In 1912, a train line was opened between Palma and Sóller, making the northwestern coast of Mallorca accessible to the city. Prior to 1912, the journey across the mountains of Mallorca made passage difficult, and the Palma-Sóller road was a terror to navigate (and still is!). The train ride today is much like in was almost 100 years ago. Vintage railcars with mahogany panels and brass fittings rattle along the track through numerous tunnels. The ride is neither fast nor exciting, but the vistas are spectacular, and the numerous tunnels along the way provide a glimpse of how difficult construction must have been. Some of the windows on the train are badly scratched, so be sure to get a seat with a "clean" window since there is lots to see.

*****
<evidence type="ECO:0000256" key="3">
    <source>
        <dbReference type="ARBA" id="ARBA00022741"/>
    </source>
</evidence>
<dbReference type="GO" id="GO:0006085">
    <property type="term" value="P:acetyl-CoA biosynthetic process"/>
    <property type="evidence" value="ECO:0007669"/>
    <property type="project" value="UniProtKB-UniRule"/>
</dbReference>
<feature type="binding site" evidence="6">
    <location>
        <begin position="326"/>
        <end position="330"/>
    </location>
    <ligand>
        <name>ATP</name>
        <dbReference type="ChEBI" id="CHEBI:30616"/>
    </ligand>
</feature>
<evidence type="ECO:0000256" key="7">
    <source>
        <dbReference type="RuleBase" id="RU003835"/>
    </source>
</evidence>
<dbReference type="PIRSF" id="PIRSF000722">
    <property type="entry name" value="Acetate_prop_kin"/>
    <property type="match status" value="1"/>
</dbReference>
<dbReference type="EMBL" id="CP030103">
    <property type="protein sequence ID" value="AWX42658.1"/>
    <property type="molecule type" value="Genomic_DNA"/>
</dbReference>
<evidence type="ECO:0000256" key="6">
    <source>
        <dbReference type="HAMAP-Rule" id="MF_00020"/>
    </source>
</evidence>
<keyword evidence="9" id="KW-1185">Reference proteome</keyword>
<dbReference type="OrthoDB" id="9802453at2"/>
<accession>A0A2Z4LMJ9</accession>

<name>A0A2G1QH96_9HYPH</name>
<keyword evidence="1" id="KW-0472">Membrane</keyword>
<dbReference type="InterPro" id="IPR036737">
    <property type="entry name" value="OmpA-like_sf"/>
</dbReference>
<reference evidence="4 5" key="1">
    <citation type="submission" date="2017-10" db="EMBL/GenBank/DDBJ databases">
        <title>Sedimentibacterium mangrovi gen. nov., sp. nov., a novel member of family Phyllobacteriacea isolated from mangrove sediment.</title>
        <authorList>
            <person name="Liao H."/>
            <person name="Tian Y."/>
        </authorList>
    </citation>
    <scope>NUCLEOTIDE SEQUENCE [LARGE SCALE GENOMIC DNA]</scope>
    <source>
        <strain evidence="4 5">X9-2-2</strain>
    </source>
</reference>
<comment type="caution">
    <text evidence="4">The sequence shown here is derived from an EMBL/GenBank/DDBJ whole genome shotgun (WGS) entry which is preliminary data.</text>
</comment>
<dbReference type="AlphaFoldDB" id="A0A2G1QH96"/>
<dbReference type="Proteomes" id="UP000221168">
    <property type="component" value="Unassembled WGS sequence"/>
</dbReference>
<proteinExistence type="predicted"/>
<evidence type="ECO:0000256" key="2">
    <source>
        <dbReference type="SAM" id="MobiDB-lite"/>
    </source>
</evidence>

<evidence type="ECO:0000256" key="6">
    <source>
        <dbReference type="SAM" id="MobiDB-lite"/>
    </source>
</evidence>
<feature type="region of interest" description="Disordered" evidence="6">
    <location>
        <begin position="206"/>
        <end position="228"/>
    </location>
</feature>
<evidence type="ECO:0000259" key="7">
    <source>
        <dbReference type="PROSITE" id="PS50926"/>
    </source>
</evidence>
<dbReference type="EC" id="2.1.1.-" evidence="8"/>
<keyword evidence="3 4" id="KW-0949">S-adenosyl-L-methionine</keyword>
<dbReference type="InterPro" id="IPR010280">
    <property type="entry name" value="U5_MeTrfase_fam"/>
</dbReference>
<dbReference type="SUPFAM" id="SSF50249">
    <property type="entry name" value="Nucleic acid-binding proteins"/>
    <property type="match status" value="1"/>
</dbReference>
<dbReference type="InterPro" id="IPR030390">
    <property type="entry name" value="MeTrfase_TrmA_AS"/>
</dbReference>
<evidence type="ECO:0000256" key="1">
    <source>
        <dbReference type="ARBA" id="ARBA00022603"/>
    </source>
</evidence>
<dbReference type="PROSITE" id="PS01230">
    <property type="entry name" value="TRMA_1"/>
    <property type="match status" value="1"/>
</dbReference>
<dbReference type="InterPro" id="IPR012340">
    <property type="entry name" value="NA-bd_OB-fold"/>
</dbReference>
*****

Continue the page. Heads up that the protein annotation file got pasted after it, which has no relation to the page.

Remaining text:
Five trains a day leave from Plaça d'Espanya in downtown Palma for Sóller. The 10:40 am train has a short photo stop, but is often the most crowded. The ride is about an 1.5 hours, traveling across the plain, through the tunnels in the mountains, and arriving in a lush valley of orange groves between the mountains and the sea. Sóller has a fine selection of pastry shops and tapas bar for the weary traveler, many surrounding the Plaça Constitució.
We arrived in Sóller after lunching in Deià. Since we drove via Valldemossa, the ride was not as harrowing as if coming straight from Palma. The train ride back to Palma was fun and gave us an opportunity to see more of the beautiful island.